As is well known, Monet was one of the founders of Impressionism in painting. Think you know his work? You don't. Not, that is, until you have skimmed the 1,339 images of his paintings at the Athenaeum. He is said to have completed more than 2,500 in all--mostly oils, but also pastels and drawings (the exact number is unknown, as he destroyed some and others were lost).
On Delacroix, and Liberty Leading the People (his most famous and much-loved painting--which, regrettably, is not in the current exhibition):
* HuffPost's light-hearted guide to pronouncing his name and other "pesky monikers" in art history.
* "July 28. Liberty Leading the People [July 28, 1830]," cited in note 1 of the painting's Wikipedia article, provides an authoritative account of how Delacroix came to make the painting, as well as a detailed discussion of its content, including Liberty herself and key figures following her in battle.
Not What Congress Envisioned for Arts Education - Michelle Marder Kamhi
EXHIBITION: Lifelong Devotion to Drawing (brief review of Delacroix exhibition at the Metropolitan Museum of Art) - M.M.K.
WORTH READING: "Bringing Realism to the Heroic in 'The Sculpture of Augustus Saint-Gaudens,'" Cate McQuaid, Boston Globe, April 6, 2018. Saint-Gaudens bio (Wikipedia). Metropolitan Museum of Art: Heilbrunn Timeline of Art History. Superb images of 17 works ( The Athenaeum).
NOTES & COMMENTS
Landmark Michelangelo exhibition // Neglected female playwright // Maestro Toscanini // and more . . .
IN BRIEF: Don't Mess with a Classic (on The Red Shoes ballet and film) - Michelle Marder Kamhi & Louis Torres
Adirondack Lake, by Winslow Homer (American, 1836-1910).
Watercolor over graphite pencil on paper, 14 x 20 in. (35.6 x 50.8 cm), Museum of Fine Arts, Boston.
As noted in "Andrew Wyeth Picks 20 Great American Watercolorists" (Maria Woodie, Artist Daily weblog, July 12, 2017), Winslow Homer--whose watercolors Wyeth first saw in his studio in Maine--was an early source of inspiration for him. The largest collection of Wyeth's watercolors is that of the Greenville County Museum of Art in Greenville, South Carolina.
Superb images of 563 of Homer's paintings in various media, sorted by year completed, are on The Athenaeum website. See watercolors (scroll down). The section on oil paintings begins on page 4 (scroll down).
Summer Day, by Hans Dahl (Norwegian, 1849-1937). Date and dimensions unknown, private collection. The Athenaeum: 93 paintings, sorted by year completed in ascending order (some attributed to Dahl were actually made by his son, Hans Andreas Dahl [1881-1919], whose work was virtually indistinguishable from his own; whenever possible, note the signature).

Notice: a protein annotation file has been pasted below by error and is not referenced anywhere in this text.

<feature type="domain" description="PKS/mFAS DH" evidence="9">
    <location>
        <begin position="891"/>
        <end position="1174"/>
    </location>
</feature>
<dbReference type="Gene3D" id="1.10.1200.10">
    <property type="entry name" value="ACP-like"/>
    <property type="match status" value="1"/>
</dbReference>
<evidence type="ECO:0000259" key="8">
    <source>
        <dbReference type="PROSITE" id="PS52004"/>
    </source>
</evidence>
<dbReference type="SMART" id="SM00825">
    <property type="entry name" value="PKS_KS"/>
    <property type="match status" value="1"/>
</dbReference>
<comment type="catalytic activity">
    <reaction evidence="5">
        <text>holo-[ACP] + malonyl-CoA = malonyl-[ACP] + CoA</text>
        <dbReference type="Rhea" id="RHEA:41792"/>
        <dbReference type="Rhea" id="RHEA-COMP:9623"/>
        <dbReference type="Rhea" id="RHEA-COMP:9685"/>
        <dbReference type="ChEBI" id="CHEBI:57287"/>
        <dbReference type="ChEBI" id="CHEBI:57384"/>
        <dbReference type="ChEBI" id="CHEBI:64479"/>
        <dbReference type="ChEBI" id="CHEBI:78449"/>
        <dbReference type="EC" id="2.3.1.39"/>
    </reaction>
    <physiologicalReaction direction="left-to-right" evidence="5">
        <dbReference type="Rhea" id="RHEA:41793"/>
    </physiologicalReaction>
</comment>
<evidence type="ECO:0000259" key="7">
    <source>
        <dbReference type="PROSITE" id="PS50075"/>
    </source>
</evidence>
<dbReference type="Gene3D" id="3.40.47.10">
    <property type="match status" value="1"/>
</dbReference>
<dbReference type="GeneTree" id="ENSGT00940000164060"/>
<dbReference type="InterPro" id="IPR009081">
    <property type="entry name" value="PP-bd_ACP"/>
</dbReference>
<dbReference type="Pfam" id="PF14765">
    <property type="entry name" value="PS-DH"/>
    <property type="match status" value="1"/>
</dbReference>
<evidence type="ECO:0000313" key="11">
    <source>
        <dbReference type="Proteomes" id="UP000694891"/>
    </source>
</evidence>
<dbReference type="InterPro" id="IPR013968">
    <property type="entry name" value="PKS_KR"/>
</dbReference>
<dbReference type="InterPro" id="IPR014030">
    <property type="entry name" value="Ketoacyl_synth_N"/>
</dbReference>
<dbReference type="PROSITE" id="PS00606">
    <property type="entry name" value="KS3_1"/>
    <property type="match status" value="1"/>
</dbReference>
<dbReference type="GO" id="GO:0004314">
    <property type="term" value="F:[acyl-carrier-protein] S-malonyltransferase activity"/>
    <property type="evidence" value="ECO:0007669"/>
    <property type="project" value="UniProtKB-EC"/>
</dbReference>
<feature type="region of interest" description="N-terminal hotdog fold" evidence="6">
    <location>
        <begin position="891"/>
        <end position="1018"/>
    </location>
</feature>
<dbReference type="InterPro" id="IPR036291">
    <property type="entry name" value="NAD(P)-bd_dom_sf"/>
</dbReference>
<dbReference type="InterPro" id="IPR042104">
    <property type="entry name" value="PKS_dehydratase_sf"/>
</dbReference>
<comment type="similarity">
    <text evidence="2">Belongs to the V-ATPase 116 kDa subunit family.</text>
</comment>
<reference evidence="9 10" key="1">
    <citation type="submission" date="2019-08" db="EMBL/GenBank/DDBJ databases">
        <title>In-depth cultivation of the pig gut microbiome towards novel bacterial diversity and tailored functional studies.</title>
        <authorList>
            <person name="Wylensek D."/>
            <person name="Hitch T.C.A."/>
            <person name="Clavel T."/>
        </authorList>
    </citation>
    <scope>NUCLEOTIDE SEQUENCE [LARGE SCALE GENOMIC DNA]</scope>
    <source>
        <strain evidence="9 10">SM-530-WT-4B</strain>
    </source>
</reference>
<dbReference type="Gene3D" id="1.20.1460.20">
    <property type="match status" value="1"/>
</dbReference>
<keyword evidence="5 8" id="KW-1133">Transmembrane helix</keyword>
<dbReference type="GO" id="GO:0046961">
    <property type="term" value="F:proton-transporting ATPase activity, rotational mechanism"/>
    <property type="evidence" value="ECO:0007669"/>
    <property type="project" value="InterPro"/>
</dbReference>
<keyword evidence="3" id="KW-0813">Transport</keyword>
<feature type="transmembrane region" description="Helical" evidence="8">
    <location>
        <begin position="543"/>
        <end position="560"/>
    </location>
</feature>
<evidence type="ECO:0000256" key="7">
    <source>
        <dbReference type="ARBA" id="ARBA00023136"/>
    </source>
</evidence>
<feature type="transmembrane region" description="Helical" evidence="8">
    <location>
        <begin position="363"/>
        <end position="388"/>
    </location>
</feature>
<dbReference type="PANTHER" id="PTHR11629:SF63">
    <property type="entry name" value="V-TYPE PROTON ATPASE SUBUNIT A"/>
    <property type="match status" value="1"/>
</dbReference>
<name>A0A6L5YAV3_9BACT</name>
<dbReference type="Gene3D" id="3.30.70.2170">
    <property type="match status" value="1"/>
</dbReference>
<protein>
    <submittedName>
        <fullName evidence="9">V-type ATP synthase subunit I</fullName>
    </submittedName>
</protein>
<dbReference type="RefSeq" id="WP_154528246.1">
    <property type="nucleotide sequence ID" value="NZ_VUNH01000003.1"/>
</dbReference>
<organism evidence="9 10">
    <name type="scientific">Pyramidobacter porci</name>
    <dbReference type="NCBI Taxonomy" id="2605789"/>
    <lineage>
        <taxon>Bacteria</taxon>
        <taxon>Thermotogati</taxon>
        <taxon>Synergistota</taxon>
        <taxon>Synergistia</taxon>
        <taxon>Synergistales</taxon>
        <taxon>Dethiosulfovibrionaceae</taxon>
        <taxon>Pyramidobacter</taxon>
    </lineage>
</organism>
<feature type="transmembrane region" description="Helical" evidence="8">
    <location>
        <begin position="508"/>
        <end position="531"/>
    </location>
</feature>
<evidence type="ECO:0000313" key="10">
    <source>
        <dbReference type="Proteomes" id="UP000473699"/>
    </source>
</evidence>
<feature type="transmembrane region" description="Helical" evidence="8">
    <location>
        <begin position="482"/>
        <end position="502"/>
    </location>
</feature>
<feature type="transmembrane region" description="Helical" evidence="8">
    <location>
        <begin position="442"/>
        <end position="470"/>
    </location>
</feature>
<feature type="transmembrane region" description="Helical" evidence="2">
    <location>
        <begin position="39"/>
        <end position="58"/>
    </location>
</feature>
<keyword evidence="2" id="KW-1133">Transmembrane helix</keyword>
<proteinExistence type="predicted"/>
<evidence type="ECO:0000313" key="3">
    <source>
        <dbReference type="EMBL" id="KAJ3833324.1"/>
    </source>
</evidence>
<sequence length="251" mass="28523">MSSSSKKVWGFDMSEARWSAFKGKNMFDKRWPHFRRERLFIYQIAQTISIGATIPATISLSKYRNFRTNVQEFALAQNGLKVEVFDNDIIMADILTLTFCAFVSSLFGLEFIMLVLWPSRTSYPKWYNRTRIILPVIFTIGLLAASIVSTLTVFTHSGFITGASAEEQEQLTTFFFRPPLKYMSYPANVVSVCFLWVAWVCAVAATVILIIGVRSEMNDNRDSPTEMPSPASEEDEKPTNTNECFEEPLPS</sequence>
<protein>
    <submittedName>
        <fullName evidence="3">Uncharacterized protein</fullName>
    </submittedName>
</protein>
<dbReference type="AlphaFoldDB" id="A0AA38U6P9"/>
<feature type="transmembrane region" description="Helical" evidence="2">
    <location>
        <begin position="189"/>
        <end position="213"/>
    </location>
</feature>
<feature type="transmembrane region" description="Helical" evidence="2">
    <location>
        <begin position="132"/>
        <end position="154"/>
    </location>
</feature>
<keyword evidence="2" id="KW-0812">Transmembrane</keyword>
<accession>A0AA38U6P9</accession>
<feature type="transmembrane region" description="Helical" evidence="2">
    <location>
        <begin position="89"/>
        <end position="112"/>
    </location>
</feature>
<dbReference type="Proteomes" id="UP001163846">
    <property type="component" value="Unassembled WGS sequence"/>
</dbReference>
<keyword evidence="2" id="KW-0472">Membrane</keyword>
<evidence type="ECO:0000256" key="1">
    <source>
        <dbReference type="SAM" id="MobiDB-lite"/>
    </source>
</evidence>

NOTES & COMMENTS
G. Washington portrait medals // An ivory gazelle // Disappointing Dunkirk film // Artworld icon Robert Rauschenberg Misconstrued // and more . . .
Art Education or Miseducation? From Koons to Herring - Michelle Marder Kamhi
IN BRIEF: George Anthony Morton: An Artist against All Odds - Louis Torres
EXHIBITION: The Art of Henry James: Kinship between Literature and Visual Art - M. M. Kamhi
BEST OF THE PRINT ARISTOS
Revaluing the Liberal Arts," (Aristos, June 1994).With study of the liberal arts under increasing attack in academia (see "The Liberal Arts at War), it is worth recalling this brief article by us on the subject.
"Frank Capra's America and Ours," by John Marini, Imprimis, March 2015. On the legendary director of such classic films as Mr. Deeds Goes to Town (1936), Mr. Smith Goes to Washington (1939), and Meet John Doe (1941).
The Swamp [enlarged], 1885, Konstantin Kryzhitsky (Ukrainian-born Russian, 1858-1911). Oil on canvas. Nikolaev Art Museum [scroll down] [more ], Ukraine. Weblog post (with images of some two dozen paintings), including a touching reference to Kryzhitsky's tragic death by suicide. The Athenaeum: 65 works, sorted by year completed, in ascending order.
NOTES & COMMENTS
Kamhi's Who Says That's Art? recommended by art educators // Da Vinci Initiative promotes classic art skills in K-12 education // Epoch Times's favorable coverage of Classical Realist art // Sculptor Camille Claudel emerges from Rodin's shadow // Botticelli and contemporary self-portrait exhibitions (see CURRENT NEWS) // And more. . . .